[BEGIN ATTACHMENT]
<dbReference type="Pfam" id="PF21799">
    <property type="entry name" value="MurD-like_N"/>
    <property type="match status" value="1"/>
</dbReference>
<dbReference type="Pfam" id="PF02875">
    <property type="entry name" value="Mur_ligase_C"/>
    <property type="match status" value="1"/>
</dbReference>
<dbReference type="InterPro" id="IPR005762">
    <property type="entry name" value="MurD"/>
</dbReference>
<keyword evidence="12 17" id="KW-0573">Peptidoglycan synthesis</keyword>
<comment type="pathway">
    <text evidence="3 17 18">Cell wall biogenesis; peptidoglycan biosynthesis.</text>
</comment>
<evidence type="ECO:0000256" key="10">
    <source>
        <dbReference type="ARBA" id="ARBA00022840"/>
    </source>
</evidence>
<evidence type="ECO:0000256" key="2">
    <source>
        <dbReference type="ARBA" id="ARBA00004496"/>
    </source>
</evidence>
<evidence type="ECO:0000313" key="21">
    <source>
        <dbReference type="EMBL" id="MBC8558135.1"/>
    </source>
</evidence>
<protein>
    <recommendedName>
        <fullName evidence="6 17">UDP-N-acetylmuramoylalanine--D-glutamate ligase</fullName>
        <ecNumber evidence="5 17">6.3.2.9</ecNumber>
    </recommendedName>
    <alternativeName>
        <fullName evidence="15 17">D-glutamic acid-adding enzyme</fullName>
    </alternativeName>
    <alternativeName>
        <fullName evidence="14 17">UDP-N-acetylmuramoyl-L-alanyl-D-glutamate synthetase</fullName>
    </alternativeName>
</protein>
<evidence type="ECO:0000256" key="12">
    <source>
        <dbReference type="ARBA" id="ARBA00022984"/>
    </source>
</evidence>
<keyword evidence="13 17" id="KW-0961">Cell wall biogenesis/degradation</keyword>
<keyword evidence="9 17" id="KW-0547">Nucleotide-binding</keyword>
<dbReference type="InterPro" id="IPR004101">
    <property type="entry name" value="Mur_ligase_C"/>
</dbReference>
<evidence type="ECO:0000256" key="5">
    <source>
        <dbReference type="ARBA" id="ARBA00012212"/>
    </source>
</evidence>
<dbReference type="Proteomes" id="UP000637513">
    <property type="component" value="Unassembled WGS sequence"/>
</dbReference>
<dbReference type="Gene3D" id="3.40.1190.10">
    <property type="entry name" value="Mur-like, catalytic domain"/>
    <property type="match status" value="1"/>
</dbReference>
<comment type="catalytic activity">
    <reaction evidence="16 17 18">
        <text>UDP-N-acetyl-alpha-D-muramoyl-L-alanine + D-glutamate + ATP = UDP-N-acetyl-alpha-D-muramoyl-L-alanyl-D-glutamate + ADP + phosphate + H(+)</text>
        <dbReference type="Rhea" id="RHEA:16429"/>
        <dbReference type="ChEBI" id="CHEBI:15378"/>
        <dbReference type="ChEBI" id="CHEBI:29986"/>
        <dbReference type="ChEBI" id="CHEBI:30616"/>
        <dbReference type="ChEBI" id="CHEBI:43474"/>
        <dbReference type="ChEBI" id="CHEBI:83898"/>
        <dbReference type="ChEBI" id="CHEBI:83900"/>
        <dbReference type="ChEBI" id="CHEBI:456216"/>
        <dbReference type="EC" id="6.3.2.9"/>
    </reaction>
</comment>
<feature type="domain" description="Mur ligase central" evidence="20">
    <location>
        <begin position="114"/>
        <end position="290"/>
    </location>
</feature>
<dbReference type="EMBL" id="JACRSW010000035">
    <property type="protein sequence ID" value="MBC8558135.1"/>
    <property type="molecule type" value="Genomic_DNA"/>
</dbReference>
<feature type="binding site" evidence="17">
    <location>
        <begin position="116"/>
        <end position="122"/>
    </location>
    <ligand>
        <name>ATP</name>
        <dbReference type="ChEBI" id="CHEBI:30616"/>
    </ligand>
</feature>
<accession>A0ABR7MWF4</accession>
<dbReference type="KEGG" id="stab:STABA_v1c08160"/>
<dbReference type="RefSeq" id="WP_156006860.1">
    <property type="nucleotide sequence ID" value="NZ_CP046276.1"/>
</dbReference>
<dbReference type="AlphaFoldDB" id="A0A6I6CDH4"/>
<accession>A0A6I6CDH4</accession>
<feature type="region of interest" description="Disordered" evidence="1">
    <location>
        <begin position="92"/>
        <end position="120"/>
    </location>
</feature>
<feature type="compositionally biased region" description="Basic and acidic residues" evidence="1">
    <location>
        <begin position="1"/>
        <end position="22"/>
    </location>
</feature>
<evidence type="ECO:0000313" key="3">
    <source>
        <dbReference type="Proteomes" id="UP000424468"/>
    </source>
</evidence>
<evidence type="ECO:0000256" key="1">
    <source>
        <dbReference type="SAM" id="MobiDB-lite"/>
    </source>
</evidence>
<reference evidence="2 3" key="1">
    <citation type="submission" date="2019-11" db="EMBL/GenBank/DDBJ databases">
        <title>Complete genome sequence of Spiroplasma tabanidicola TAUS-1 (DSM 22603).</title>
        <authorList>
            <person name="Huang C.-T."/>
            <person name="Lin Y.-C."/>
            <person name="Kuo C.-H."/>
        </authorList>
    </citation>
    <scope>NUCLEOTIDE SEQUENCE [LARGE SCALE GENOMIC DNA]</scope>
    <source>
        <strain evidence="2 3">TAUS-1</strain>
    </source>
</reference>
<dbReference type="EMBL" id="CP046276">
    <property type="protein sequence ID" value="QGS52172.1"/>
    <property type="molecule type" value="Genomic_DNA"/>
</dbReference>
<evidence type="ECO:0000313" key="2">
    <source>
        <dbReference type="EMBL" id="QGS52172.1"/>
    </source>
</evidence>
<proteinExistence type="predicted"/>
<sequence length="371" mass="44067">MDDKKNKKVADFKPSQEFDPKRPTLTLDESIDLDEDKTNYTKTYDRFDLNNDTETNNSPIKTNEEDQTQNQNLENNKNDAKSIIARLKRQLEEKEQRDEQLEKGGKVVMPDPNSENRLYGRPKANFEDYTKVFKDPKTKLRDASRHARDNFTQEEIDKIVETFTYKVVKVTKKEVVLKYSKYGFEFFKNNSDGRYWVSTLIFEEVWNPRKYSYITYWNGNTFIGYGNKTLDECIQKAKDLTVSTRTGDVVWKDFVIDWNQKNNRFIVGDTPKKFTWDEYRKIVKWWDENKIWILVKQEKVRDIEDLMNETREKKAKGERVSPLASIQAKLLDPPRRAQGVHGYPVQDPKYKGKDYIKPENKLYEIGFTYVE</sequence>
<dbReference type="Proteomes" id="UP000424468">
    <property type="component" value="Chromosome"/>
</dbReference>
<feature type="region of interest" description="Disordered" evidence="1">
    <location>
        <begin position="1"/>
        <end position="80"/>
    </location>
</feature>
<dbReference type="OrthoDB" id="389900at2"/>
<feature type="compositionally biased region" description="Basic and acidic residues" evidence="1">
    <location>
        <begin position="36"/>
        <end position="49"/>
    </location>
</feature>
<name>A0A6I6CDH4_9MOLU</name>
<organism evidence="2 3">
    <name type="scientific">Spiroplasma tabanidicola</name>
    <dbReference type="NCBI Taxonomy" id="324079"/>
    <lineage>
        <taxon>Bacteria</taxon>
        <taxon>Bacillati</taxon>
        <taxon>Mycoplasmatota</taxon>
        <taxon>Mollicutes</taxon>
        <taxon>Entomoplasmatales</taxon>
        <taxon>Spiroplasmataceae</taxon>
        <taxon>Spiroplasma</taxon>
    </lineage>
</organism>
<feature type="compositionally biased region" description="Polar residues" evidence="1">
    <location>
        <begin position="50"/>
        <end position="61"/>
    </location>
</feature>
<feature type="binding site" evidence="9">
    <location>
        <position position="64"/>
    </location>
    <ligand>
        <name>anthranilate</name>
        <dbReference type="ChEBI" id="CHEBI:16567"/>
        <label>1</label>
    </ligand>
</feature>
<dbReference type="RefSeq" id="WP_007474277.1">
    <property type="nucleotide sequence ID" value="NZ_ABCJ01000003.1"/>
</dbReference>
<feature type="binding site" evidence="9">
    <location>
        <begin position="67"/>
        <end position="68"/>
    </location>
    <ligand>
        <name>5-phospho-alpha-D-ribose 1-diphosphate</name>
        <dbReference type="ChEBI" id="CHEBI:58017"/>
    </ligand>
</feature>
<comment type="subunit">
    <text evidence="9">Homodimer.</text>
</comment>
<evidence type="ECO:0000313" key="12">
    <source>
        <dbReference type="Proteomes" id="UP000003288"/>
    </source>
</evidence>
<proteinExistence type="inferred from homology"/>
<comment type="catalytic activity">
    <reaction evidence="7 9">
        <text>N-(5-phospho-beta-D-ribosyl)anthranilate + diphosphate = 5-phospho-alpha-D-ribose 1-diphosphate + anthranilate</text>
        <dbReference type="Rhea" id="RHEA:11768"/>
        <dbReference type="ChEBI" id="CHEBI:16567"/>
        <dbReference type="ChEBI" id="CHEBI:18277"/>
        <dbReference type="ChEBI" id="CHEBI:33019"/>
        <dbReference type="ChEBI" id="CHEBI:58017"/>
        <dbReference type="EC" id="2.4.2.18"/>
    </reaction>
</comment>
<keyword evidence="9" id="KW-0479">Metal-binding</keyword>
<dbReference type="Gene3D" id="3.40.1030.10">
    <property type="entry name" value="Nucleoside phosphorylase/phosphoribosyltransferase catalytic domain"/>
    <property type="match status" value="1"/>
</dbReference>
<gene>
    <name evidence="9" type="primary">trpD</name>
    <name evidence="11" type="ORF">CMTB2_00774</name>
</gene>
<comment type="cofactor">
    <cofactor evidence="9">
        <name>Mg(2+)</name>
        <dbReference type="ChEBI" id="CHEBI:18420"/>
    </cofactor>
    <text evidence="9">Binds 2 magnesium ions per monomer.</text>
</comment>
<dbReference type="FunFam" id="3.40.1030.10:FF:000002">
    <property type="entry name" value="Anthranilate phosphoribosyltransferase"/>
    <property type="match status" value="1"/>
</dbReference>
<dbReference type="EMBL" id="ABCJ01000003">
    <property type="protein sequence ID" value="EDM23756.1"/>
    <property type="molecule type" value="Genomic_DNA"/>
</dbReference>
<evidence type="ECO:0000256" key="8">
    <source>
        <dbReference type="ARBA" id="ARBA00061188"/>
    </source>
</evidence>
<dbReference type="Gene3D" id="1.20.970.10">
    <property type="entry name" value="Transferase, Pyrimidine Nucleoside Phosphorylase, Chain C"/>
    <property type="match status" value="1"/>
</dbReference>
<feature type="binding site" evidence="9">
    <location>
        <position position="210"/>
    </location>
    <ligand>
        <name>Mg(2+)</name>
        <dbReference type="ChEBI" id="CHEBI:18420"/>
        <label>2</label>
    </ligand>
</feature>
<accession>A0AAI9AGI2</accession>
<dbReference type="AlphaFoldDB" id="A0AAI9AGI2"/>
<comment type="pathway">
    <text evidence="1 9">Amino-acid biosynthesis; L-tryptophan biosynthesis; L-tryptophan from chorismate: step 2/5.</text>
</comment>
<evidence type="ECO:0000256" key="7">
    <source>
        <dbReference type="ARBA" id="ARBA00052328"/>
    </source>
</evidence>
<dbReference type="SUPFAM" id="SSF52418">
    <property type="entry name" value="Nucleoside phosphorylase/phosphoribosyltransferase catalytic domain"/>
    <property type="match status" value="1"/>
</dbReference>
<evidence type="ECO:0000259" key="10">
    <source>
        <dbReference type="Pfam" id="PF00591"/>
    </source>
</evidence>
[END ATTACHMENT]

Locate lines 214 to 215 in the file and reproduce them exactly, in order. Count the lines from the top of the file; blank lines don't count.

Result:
</comment>
<evidence type="ECO:0000313" key="12">